… all those nights spent around the ping pong table … were worth it because they helped to do something that saved the town where we live.
Thinking about how it was I got into journalism and got into a type of journalism that involves helping citizens do their work as citizens, I realized it’s really just duplicating my father’s life.
My father was a WWII vet, came back from the war to his home in Cleveland, brought over a war bride, my mother was a British clerk in the Royal Navy; they met at a USO dance in England. He started working as a printer at the Cleveland Press newspaper and going to school at nights at Case Western Reserve in political science. Had a degree in political science. Though he worked as a printer his true vocation was really that thing that some people are so dismissive of in some quarters – community organizing. He was a labor organizer, a union president; he was very active in Democratic Party politics; he was a ward leader. For most of the time when I was a kid, our household was on campaign standing.
The union he belonged to, the International Typographical Union, was an oddity in that in had within it two political parties: the progressives and the independents. And my father was the president of the IIP Party. And every two years they had an international election – a little crazy – every two years they had an exercise in union democracy. So our basement with a ping pong table was converted into campaign headquarters. My brother and I would make our allowance by sitting down at the ping pong table at night stuffing envelopes full of campaign literature for the various guys my father was backing.
Then my father got very involved in politics in the community where I grew up, Cleveland Heights, Ohio. He was a ward leader and ran for city council. The theme running through all that – there were two themes: one, that engagement matters if you want to make the place you work or the place where you live a better place, you get involved, you take risks; and that also meant that my father frequently ran for office. He frequently ran and he frequently lost. He had three or four terms as president of the local union: ITU Local #53, in Cleveland. But he also frequently got voted of office; and then ran again the next time around and lost. He lost more than he won, I think by a significant margin, largely because he was a college-educated man in a union that was full of – how do I say this politely? – hillbillies just up from West Virginia. It was a time when computers and electronic typesetting was coming into newspapers. The handwriting was on the wall for the craft that he learned in high school and practiced for most of his life; setting hot type was a skill that was going the way of making buggy whips. He was aware of it and his focus as union rep was getting his guys re-trained into doing the kinds of jobs that newspapers would still have to do.
So fast forward a few years. I’m visiting my oldest friends, who still live in Cleveland Heights right near the high school where we both went. And they have a – in the room where they have me sleep there is a history of Cleveland Heights, Ohio. So I sit down and read it and in that history my father and the guys he was in – with in terms of the reform movement in Democratic politics or in local politics in Cleveland Heights – have a major role as the people who eventually broke down four years of rather high handed and somewhat corrupt Republican reign in the town and brought in a reform Democratic government there. Now I’m not necessarily saying that Democrats are always about reform but in this case they were. I had never known that.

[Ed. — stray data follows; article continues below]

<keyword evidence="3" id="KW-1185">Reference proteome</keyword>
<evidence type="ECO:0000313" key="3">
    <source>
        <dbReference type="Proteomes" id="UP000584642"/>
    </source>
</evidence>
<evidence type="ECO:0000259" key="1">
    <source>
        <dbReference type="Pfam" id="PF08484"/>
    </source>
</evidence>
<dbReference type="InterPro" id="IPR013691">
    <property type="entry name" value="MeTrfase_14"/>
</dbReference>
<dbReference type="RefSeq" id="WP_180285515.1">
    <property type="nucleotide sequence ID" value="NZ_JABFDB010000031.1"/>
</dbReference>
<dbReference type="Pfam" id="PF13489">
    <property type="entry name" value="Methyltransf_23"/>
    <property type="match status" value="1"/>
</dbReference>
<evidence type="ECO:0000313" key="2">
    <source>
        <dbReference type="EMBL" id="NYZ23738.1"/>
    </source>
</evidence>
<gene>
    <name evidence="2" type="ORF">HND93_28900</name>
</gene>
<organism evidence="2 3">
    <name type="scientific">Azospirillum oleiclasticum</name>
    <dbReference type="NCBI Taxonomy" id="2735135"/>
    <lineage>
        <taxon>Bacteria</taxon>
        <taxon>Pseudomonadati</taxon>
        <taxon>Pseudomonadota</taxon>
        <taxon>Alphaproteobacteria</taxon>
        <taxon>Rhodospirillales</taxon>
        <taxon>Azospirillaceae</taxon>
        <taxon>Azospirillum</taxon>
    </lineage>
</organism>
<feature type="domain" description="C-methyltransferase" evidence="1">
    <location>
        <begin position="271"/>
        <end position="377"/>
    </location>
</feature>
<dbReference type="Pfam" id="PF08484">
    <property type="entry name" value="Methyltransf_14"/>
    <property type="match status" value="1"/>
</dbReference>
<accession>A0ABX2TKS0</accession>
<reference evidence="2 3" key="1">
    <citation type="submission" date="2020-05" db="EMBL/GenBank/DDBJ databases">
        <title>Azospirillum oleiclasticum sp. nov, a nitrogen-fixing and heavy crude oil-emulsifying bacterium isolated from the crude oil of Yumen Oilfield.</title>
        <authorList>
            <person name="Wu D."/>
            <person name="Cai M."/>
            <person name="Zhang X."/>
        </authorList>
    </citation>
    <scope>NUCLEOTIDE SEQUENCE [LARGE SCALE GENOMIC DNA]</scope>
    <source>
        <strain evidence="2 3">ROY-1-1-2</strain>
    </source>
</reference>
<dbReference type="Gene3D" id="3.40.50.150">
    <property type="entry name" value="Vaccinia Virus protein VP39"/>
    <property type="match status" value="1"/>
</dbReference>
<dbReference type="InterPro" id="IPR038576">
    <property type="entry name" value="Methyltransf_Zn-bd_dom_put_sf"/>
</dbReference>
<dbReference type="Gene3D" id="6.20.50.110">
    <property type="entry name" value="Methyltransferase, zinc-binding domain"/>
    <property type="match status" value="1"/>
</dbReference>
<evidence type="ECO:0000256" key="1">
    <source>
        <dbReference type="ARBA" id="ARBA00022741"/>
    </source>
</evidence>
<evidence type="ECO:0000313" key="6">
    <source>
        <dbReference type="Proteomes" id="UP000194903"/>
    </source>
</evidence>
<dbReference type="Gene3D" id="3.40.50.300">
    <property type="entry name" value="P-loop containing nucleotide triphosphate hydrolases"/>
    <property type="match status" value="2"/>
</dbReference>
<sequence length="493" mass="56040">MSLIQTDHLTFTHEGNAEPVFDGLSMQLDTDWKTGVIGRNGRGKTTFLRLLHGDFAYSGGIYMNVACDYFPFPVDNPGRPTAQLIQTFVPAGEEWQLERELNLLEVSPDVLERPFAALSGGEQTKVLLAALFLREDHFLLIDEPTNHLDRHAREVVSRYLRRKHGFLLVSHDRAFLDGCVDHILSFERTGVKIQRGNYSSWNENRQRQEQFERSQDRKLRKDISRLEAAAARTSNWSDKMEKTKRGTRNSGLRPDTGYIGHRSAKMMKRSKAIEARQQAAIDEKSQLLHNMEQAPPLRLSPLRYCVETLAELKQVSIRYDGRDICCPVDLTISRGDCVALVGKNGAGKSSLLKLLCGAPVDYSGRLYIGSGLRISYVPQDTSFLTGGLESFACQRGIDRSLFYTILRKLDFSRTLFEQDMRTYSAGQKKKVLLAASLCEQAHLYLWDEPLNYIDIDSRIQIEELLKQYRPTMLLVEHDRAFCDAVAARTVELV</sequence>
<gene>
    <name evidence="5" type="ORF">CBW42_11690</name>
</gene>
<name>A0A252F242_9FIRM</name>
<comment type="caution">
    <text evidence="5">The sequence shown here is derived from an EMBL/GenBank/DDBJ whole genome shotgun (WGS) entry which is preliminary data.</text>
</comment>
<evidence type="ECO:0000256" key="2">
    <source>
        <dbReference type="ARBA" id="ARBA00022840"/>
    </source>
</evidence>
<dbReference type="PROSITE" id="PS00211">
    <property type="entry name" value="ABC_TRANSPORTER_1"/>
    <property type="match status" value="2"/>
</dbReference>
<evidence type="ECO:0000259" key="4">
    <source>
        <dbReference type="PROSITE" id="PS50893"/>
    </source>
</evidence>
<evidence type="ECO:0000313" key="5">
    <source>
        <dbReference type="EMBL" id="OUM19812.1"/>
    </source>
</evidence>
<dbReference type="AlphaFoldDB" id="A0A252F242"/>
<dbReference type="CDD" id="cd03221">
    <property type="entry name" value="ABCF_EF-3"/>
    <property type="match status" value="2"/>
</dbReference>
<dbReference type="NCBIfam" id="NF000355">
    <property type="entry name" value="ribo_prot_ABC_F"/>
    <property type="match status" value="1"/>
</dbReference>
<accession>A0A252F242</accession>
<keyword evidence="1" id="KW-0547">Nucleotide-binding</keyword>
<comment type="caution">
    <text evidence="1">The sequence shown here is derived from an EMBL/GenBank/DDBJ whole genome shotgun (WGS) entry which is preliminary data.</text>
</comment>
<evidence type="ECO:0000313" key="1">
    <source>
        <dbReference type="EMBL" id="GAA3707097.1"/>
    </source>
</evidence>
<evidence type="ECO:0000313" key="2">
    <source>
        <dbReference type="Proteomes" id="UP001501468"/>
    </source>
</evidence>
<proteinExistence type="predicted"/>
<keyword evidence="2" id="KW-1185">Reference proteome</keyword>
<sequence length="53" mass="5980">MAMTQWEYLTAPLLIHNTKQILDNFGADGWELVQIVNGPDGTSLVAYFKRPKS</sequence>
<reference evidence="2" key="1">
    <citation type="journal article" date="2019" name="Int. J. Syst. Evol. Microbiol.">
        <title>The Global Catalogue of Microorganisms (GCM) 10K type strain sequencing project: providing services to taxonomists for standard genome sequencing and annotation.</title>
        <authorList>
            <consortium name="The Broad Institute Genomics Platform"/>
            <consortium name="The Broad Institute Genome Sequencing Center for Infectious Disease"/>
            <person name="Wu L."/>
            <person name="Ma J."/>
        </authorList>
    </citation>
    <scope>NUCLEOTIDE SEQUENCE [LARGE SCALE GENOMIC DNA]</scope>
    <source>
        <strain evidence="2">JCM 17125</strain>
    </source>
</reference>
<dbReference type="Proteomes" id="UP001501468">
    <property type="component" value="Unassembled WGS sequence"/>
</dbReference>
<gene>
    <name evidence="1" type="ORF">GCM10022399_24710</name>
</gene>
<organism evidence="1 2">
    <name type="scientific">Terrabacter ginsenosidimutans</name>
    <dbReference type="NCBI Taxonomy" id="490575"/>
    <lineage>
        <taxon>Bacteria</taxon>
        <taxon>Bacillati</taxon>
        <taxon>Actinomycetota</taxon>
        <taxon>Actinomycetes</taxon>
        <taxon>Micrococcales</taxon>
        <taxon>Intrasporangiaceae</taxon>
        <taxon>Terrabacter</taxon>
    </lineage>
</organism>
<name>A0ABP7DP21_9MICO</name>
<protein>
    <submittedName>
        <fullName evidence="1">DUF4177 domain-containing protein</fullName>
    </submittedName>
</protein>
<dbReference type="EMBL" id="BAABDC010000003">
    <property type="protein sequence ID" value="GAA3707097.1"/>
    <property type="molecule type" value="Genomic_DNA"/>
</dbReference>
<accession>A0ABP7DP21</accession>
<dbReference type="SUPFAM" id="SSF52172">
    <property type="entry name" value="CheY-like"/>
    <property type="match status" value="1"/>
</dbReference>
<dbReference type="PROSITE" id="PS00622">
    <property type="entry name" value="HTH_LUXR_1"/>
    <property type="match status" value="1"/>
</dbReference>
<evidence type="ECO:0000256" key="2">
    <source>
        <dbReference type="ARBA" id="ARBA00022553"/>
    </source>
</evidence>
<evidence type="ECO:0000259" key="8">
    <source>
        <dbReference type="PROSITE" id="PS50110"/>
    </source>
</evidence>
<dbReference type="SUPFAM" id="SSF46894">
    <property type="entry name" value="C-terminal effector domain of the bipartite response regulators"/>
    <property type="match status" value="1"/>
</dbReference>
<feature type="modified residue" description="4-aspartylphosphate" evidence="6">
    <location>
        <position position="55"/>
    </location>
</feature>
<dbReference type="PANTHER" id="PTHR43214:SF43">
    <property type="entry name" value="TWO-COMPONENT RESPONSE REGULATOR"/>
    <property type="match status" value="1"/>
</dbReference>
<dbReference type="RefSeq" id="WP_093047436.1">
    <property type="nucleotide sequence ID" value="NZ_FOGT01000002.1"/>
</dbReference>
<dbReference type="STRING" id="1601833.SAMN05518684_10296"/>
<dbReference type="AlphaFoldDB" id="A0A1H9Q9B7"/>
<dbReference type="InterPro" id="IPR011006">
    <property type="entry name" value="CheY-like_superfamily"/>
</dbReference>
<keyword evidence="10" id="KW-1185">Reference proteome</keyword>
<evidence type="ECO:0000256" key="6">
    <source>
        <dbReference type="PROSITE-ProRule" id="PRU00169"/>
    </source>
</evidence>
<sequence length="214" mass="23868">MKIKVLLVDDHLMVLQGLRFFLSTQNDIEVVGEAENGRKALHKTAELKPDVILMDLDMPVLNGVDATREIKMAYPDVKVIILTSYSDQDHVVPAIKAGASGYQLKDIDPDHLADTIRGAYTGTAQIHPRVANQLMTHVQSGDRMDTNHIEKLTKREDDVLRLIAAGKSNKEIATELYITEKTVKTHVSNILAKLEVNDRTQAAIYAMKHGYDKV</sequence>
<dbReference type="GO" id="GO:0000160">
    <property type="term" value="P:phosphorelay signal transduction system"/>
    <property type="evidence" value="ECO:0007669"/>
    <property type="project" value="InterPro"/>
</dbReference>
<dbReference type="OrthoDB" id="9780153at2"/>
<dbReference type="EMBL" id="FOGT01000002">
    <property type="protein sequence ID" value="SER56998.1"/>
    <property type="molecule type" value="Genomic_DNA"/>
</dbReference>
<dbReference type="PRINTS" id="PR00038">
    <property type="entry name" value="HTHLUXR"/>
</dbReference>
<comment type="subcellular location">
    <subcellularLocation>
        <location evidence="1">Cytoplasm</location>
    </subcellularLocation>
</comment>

In a sense 40 some years later I found out that all those nights spent around the ping pong table and all the nights spent away from home with my mother angry at him in a sense were worth it because they helped to do something that saved the town where we live.
You shouldn’t commit to doing this kind of stuff—working on community or politics or government – if your focus is merely winning or your focus is on immediate payback. The famous line from Martin Luther King is “the arc of history is long but it bends towards justice.” That’s about faith. That’s about faith that what you’re doing is going to make a difference in the long run even if in the short run it seems stubbornly and mystifyingly unsuccessful.
It also is about faith because you have to have faith that what you do matters even if it doesn’t reap you any immediate applause or victories or votes or office because it didn’t often for my father.
My brother, who couldn’t be more different from me in a lot of ways – he’s sort of a hermit, he lives in the Berkshires, he takes a lot of long, solitary walks and attempts to avoid human contact wherever possible – just looks at me and shakes his head and laughs and says, “Boy, are you dad’s boy. You are just like him. You are as ridiculously optimistic and ridiculously idealistic.” It’s true. It started around a ping pong table and it hasn’t ended.
8:00 a.m. Holy Eucharist
9:15 a.m. worship.together (Eucharist for preschool families)
9:15 a.m. Parish Forum & Christian Education (Kairos)
10:30 a.m. Choral Eucharist
Morning prayer is offered at 7:30 a.m. weekdays, in the Mary Chapel.
Silent morning meditation is offered at 8:15 a.m. weekdays, in the Mary Chapel.
Mid-week Eucharist is offered at 12:15 p.m. Wednesdays, in the Mary Chapel.
Compline is offered at 7:00 p.m. on 2nd & 4th Wednesdays, in the Church.
Choral Evensong is offered at 5:00 p.m. on 1st Sundays, Oct.-June, in the Church.
We would love to have you join us.
This Episcopal church is located in the heart of the historic neighborhood of Chestnut Hill, five blocks west of Germantown Avenue at the corner of St. Martin’s Lane and West Willow Grove Avenue.